Railroad bridge abutment (97.44) with Conrail trestle (97.54) in the background

The possibilities for using multiple resources together are numerous.  One can literally print a map to a desired parking point along the canal, pack up the car, and head out for a great hike or bike ride in either direction.  Take along Petrichick’s booklet, and the days of walking or riding past hidden history are over.  There are 184.5 miles of culverts, waste weirs, and other structures to be discovered.

Culvert 127 (97.85)

Conococheague Creek Aqueduct

Front view

The Conococheague Creek Aqueduct is a 210′, 3 arch structure that was completed in 1834.  Heading upstream from Georgetown, it’s the fifth of the eleven aqueducts and is located near mile marker 99 in Williamsport, Maryland.  The Cushwa Basin area is a popular destination for hikers, bikers, fishermen, and historians, and when the weather is nice, it’s common to see a full parking lot.

Fishing the debris

Conococheague Creek is the second largest tributary entering the Potomac on the Maryland side between Cumberland and Georgetown.  Due to this, the Conococheague Creek Aqueduct has the same major problem as the Monocacy Aqueduct–debris.  Logs and trash aren’t much of an issue at any of the single-arch structures, but where there are arches, there”s bound to be loads of flood materials.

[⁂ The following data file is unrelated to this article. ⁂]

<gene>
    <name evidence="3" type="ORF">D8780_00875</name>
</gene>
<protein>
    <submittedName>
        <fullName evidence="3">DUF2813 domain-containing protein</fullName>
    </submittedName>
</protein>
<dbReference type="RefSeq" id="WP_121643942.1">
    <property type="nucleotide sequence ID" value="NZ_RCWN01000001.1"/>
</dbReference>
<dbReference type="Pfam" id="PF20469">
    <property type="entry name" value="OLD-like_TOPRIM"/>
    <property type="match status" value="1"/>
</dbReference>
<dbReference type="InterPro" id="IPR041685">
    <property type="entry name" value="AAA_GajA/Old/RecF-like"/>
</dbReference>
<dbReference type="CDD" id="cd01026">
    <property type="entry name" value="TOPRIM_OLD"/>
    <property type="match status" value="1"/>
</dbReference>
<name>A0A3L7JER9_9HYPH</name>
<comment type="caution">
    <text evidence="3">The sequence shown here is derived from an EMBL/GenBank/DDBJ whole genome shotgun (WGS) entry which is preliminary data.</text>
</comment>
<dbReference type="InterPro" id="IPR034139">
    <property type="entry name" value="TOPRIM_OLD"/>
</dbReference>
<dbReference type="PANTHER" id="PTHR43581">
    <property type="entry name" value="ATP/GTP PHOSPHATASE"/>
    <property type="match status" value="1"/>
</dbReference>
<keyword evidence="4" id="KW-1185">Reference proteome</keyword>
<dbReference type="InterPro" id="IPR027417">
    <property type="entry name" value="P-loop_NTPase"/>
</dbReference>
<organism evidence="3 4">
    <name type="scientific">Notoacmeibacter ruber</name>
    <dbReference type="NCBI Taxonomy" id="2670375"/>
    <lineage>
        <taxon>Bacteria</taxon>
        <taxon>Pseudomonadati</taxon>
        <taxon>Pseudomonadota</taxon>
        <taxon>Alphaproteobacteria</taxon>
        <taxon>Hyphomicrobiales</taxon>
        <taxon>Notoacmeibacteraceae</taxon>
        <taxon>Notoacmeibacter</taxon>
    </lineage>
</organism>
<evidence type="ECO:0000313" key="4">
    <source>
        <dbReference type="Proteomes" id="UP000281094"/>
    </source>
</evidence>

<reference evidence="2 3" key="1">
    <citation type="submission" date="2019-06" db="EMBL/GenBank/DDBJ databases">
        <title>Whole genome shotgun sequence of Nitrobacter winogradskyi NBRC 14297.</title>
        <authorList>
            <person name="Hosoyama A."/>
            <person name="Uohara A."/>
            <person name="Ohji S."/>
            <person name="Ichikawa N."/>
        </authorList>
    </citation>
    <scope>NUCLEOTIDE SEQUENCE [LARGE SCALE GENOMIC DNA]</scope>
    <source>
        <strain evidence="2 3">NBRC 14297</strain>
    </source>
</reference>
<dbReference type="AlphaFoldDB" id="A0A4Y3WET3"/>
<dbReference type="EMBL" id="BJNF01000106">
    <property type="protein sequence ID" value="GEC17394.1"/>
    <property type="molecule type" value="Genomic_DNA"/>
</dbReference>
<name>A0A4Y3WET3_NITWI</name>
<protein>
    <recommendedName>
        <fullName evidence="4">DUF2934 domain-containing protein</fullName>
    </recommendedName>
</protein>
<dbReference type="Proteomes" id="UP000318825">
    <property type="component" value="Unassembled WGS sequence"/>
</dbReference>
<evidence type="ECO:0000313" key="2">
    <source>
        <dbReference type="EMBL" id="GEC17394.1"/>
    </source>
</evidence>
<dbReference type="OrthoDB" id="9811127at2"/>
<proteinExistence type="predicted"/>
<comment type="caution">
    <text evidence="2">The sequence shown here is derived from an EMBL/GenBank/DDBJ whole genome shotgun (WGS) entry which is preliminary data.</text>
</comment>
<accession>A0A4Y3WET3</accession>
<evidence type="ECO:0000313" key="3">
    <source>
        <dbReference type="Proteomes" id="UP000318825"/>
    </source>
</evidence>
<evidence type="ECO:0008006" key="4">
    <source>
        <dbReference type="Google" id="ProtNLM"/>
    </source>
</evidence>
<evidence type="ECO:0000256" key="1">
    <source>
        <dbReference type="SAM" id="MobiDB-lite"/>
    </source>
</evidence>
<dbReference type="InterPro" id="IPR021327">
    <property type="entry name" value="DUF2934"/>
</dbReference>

Conococheague Creek Aqueduct side view

Being at the junction of two large streams, the aqueduct has taken quite a beating over the years, and not surprisingly, the upstream wall is missing.  In 1920, it collapsed with a boat in the aqueduct–which fell into the creek–but luckily nobody was injured.  Nevertheless, the aqueduct still draws a crowd, and there has been talk of placing a wooden trunk inside of it so that this section of the canal can be watered once more.  That would allow the C&O to look much as it did between 1920 and 1924 and enable the NPS to offer rides in small, electric-powered boats.  That project is somewhere down the road, and it’s sure to make Williamsport an even more popular destination.

Upstream view at dusk

Tony’s Pizza Time Cafe

 

It's worth the walk! (or ride!)

 

If you’re biking the entire length of the C&O Canal towpath, then you’re sure to be hungry when you pass through the Cushwa Basin area of Williamsport.  If you’re in the mood for Italian food, you’ll find delicious pizza (and a loaded menu) less than 4/10 of a mile away from the C&O Canal Path visitor’s parking lot.  True, you have to come up a slight hill, but the effort will be well worth it!

 

Come out of the parking, head up the hill (West Potomac Street), and turn right onto Conococheague Street. Tony’s Pizza Time Cafe will be on the left-hand side on the next corner.  While perusing their menu, make sure to look for Crazy Tony’s Pizza-topped with bacon cheese fries, ranch dressing, with cheddar & mozzarella cheese.